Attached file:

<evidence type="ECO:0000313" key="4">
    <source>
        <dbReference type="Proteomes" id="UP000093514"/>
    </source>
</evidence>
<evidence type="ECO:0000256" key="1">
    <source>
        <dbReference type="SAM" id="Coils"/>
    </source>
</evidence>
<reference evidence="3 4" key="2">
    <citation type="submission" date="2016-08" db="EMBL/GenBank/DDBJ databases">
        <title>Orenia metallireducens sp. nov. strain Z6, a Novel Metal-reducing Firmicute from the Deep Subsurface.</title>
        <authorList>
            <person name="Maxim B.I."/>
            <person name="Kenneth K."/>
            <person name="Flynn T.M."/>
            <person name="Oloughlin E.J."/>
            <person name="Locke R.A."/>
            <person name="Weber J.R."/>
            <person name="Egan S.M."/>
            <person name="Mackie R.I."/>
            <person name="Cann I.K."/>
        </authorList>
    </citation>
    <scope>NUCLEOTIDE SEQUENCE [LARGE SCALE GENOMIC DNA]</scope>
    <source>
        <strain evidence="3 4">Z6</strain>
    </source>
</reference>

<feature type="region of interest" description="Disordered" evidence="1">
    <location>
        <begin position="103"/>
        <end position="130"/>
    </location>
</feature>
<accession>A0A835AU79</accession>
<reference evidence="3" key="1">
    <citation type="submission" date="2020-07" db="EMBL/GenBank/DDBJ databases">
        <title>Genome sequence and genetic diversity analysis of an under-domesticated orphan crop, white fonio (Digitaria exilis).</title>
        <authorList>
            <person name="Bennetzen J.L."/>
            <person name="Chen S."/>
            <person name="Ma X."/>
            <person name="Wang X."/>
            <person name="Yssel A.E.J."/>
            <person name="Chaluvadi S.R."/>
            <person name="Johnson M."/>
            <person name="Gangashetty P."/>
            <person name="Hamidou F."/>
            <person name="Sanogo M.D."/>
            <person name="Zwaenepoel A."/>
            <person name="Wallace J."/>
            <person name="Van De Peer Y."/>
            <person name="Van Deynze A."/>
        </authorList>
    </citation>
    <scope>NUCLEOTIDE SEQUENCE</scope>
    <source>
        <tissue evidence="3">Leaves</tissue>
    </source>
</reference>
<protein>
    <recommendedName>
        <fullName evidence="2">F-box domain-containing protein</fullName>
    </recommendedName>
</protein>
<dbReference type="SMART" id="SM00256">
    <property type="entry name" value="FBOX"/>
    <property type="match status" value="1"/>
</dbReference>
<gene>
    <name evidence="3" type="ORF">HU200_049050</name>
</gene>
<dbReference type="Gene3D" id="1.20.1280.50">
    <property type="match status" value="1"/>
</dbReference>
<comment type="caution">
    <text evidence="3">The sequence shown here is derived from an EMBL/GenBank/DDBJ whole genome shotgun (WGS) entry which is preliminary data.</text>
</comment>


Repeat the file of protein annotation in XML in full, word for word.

<evidence type="ECO:0000313" key="4">
    <source>
        <dbReference type="Proteomes" id="UP000093514"/>
    </source>
</evidence>
<evidence type="ECO:0000256" key="1">
    <source>
        <dbReference type="SAM" id="Coils"/>
    </source>
</evidence>
<reference evidence="3 4" key="2">
    <citation type="submission" date="2016-08" db="EMBL/GenBank/DDBJ databases">
        <title>Orenia metallireducens sp. nov. strain Z6, a Novel Metal-reducing Firmicute from the Deep Subsurface.</title>
        <authorList>
            <person name="Maxim B.I."/>
            <person name="Kenneth K."/>
            <person name="Flynn T.M."/>
            <person name="Oloughlin E.J."/>
            <person name="Locke R.A."/>
            <person name="Weber J.R."/>
            <person name="Egan S.M."/>
            <person name="Mackie R.I."/>
            <person name="Cann I.K."/>
        </authorList>
    </citation>
    <scope>NUCLEOTIDE SEQUENCE [LARGE SCALE GENOMIC DNA]</scope>
    <source>
        <strain evidence="3 4">Z6</strain>
    </source>
</reference>

<feature type="region of interest" description="Disordered" evidence="1">
    <location>
        <begin position="103"/>
        <end position="130"/>
    </location>
</feature>
<accession>A0A835AU79</accession>
<reference evidence="3" key="1">
    <citation type="submission" date="2020-07" db="EMBL/GenBank/DDBJ databases">
        <title>Genome sequence and genetic diversity analysis of an under-domesticated orphan crop, white fonio (Digitaria exilis).</title>
        <authorList>
            <person name="Bennetzen J.L."/>
            <person name="Chen S."/>
            <person name="Ma X."/>
            <person name="Wang X."/>
            <person name="Yssel A.E.J."/>
            <person name="Chaluvadi S.R."/>
            <person name="Johnson M."/>
            <person name="Gangashetty P."/>
            <person name="Hamidou F."/>
            <person name="Sanogo M.D."/>
            <person name="Zwaenepoel A."/>
            <person name="Wallace J."/>
            <person name="Van De Peer Y."/>
            <person name="Van Deynze A."/>
        </authorList>
    </citation>
    <scope>NUCLEOTIDE SEQUENCE</scope>
    <source>
        <tissue evidence="3">Leaves</tissue>
    </source>
</reference>
<protein>
    <recommendedName>
        <fullName evidence="2">F-box domain-containing protein</fullName>
    </recommendedName>
</protein>
<dbReference type="SMART" id="SM00256">
    <property type="entry name" value="FBOX"/>
    <property type="match status" value="1"/>
</dbReference>
<gene>
    <name evidence="3" type="ORF">HU200_049050</name>
</gene>
<dbReference type="Gene3D" id="1.20.1280.50">
    <property type="match status" value="1"/>
</dbReference>
<comment type="caution">
    <text evidence="3">The sequence shown here is derived from an EMBL/GenBank/DDBJ whole genome shotgun (WGS) entry which is preliminary data.</text>
</comment>